The film’s climax drew near. The brave pilots of the Rebellion, including the farmboy-turned-warrior Luke Skywalker, launched their assault on Darth Vader’s planet-destroying Death Star. Monardo braced himself, although he already knew the ending. The date was Thursday, May 26, 1977, and the film had opened just the day before, but he was seeing it for the fourth time. And like David Bowie—who nine years earlier had viewed 2001: A Space Odyssey over and over again in the theater, ultimately resulting in “Space Oddity”—Monardo was about to take inspiration from a groundbreaking piece of sci-fi cinema and with it make music history.

Star Wars revitalized science fiction. Bucking every setback and naysayer he had encountered in Hollywood over the past four years, George Lucas held true to the vision that had consumed him since 1973, when his treatment for a script titled The Star Wars had begun to make its rounds among producers. Studios wanted him to make something more like American Graffiti, his Oscar-nominated nostalgia piece about adolescent misadventures in the early ’60s. But Star Wars, as Lucas came to shorten the title, was a nostalgia piece in a different way. It harnessed the wonder and fun of the admittedly corny sci-fi films of yore—including Flash Gordon, which Lucas had failed to reboot—then it added pioneering visual effects and hints of a deeper, mystic mythology. It was expected to bomb. Instead, by the summer of 1977, it became a phenomenon. Lines of repeat viewers like Monardo stretched from movie theaters across the world. Some fans would dress up as their heroes, in the same way Star Trek fans and Bowie fans had started doing earlier in the decade. Overnight, sci-fi had grown from a niche to the hottest ticket on the planet.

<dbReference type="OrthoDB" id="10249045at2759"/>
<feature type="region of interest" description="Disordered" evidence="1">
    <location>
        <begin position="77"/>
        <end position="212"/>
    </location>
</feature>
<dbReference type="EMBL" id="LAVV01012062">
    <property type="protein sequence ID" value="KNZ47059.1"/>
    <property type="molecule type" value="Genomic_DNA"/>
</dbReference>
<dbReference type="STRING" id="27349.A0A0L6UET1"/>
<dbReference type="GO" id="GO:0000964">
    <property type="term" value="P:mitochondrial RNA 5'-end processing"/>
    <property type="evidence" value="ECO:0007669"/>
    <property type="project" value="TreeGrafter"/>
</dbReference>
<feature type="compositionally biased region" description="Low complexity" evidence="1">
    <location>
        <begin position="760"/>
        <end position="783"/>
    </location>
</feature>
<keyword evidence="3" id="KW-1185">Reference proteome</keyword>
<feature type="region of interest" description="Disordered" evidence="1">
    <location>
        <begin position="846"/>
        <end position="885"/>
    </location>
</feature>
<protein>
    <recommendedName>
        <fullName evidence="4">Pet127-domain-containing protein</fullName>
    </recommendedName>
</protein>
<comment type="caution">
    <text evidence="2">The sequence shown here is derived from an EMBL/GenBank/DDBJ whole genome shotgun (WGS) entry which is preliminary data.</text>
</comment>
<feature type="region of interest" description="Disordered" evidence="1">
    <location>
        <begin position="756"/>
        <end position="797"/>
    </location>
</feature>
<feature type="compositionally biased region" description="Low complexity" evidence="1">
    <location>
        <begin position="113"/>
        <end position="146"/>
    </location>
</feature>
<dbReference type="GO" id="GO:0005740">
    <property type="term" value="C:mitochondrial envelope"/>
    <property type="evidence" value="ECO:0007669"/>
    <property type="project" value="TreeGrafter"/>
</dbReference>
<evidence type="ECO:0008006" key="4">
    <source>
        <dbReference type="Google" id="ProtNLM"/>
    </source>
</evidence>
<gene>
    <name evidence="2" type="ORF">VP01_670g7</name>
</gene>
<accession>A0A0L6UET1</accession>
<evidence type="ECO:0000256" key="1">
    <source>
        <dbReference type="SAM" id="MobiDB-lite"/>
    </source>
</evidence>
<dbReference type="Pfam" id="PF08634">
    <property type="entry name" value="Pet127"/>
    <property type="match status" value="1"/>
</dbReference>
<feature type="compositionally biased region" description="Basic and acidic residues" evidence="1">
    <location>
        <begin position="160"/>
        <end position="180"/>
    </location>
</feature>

Monardo grew up on the same space-opera staples as Lucas, four years his junior. Born in the small town of Johnsonburg, Pennsylvania, halfway between Pittsburgh and Buffalo, he’d spent his childhood immersed in sci-fi. In addition to being a film buff, “I read every science fiction book there was,” he said. He was also a jazz trombonist, and by the mid-’70s he’d become a producer in the burgeoning disco scene, which enabled him to pair his love of pop with his acumen for sweeping arrangements. Seeing Star Wars brought his hunger for sci-fi roaring back. “After I saw the film the first day, and fell in love with it, I went back and sat through four showings in a row. I had to confirm that what I had seen and heard was in fact what I had seen and heard,” he said. “I recognized the genius of it. I recognized that it was going to be the biggest film of all time. And so it was easy for me after that to just fall in place.”